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  7 Dollars on the Red Son of a gunBuy this film here.
Year: 1966
Director: Alberto Cardone
Stars: Anthony Steffen, Elisa Montés, Fernando Sancho, Roberto Miali, Loredana Nusciak, Bruno Carotenuto, José Manuel Martin, Spartaco Conversi, Alfredo Varelli, Gianni Manera, Franco Fantasia
Genre: Western
Rating:  5 (from 1 vote)
Review: While Johnny Ashley (Anthony Steffen) is away from home, his ranch is attacked by the ruthless Mexican bandit El Chacal (Fernando Sancho) who murders his wife and abducts his five year old son Jerry. Thereafter Johnny rides the range, obsessively hunting down every man in El Chacal's gang in the hope they will lead the way to his mortal enemy and missing boy. Fifteen years later Jerry (Roberto Miali, billed as Jerry Wilson) grows into a sadistic gunslinger in black, terrorizing the territory as El Chacal's trusted right hand. The pair plot to rob town bank. Meanwhile Johnny arrives in town and fate sets him on a collision course with Jerry with neither aware they are father and son.

Revenge tends to be the dominant theme in Italian westerns. Despite their pop cultural status as the gritty, uncompromised alternative to Hollywood the plots were less diverse than in classic horse operas. To its credit 7 Dollars on the Red attempts to fashion a more ambitious variation on the standard revenge yarn, part-influenced by Greek tragedy. Book-ended by contrasting scenes of mass murder (the opening massacre somewhat undercut by the poor performance of the actress playing Johnny's wife), the film starts with a solid theme. Early on a friend warns Johnny revenge will do little but transform him into the kind of remorseless killing machine he purports to hate. As things turn out however it is his son Jerry that develops into a heartless bastard under the influence of the hateful El Chacal, murdering men for kicks and callously manipulating then brutalizing women. This proves the first of several left-field turns throughout the film that tread a fine line between intriguingly unexpected and plain inconsistent. While the Oedipal aspect of the drama evokes the brooding psychological westerns of Anthony Mann, for the most 7 Dollars on the Red wastes a lot of time meandering from one pointless violent encounter to another without developing its themes.

Alberto Cardone, director of the similarly Sergio Leone-derivative titled westerns One Thousand Dollars on the Black (1966) and Twenty Thousand Dollars for Seven (1969), had a parallel career as a second-unit and assistant director on more mainstream films like Ben-Hur (1959), Plein Soleil (1960) and Barbarella (1968). His experience in those latter roles most likely accounts for why 7 Dollars on the Red looks more polished than the average non-Leone spaghetti western. It also flows relatively smoothly despite a bumpy, episodic narrative including a time-jump wherein Jerry seems to have aged a great deal more than Johnny. Cardone originally completed the film in 1965 but for whatever reason was sent back for re-shoots under the close supervision of writer-producer Mario Siciliano. A director in his own right, Siciliano had twenty-two films to his credit including war film Overrun! (1970), comedy western Trinity and Sartana Are Coming (1972), giallo Malocchio (1975) aka Evil Eye, and the Lee Van Cleef Euro-crime vehicle The Perfect Killer (1977).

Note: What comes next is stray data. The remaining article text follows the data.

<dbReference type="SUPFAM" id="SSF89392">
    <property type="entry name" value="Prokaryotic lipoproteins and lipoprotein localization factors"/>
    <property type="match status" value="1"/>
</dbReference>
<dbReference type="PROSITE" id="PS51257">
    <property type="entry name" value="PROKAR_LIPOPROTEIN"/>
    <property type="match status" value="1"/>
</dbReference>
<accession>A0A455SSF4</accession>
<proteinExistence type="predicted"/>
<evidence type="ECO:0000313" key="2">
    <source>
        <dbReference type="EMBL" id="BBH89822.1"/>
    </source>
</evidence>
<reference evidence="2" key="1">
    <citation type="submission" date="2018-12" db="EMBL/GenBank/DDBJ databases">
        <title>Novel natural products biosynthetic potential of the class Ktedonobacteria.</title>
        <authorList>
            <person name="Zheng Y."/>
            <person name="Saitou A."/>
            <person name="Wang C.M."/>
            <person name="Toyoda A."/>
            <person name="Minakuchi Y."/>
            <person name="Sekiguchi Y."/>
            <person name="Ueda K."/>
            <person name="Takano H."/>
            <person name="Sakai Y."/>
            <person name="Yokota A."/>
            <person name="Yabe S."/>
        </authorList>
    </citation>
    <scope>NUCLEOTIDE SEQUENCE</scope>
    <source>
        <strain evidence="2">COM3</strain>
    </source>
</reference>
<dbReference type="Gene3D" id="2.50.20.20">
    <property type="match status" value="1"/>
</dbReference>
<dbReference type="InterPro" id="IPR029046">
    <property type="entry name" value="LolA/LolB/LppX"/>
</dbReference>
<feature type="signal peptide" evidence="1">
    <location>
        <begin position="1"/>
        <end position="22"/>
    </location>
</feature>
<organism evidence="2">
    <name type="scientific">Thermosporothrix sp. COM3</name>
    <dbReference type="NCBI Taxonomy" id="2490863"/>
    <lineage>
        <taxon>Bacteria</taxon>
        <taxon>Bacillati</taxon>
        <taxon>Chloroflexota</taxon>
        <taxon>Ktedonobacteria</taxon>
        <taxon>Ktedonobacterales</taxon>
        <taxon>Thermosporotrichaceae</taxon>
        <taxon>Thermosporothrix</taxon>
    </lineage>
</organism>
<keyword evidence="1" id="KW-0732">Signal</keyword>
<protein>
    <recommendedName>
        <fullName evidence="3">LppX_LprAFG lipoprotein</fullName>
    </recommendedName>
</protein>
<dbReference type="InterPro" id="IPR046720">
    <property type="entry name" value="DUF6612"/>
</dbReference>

The re-shoots may well have been necessary to get the film back on track given Cardone pads the plot with long, tedious sequences where Johnny gets brutally beaten again and again. Along with a tendency to wallow in repetitive sadism the film deviates from its core theme with a tragic romantic subplot. Sweet-natured showgirl Sybil (Elisa Monté) rashly ignores the warnings of the more experienced Emily (Loredana Nusciak) and takes up with the no-good Jerry whose attitude towards women is shaped by the comic book misogyny of El Chacal ("Let me warn you about women-folk. They're worse than rattlesnakes! Give them a chance and they'll ruin your life!"). Undercutting the otherwise somber tone, spaghetti western staple Fernando Sancho delivers another greasy slice of ham as he rants and raves, slapping women about with abandon. However Anthony Steffen carries the film with one of his stronger turns as the embittered hero whose actions are weighed down by grief, rage and in the closing scenes remorse. The climax which pits bandits against the entire town is a memorable set-piece that stands out from the bulk of the film, possibly inspired by the real life ambush that put an end to the Dalton gang.

Reviewer: Andrew Pragasam

 

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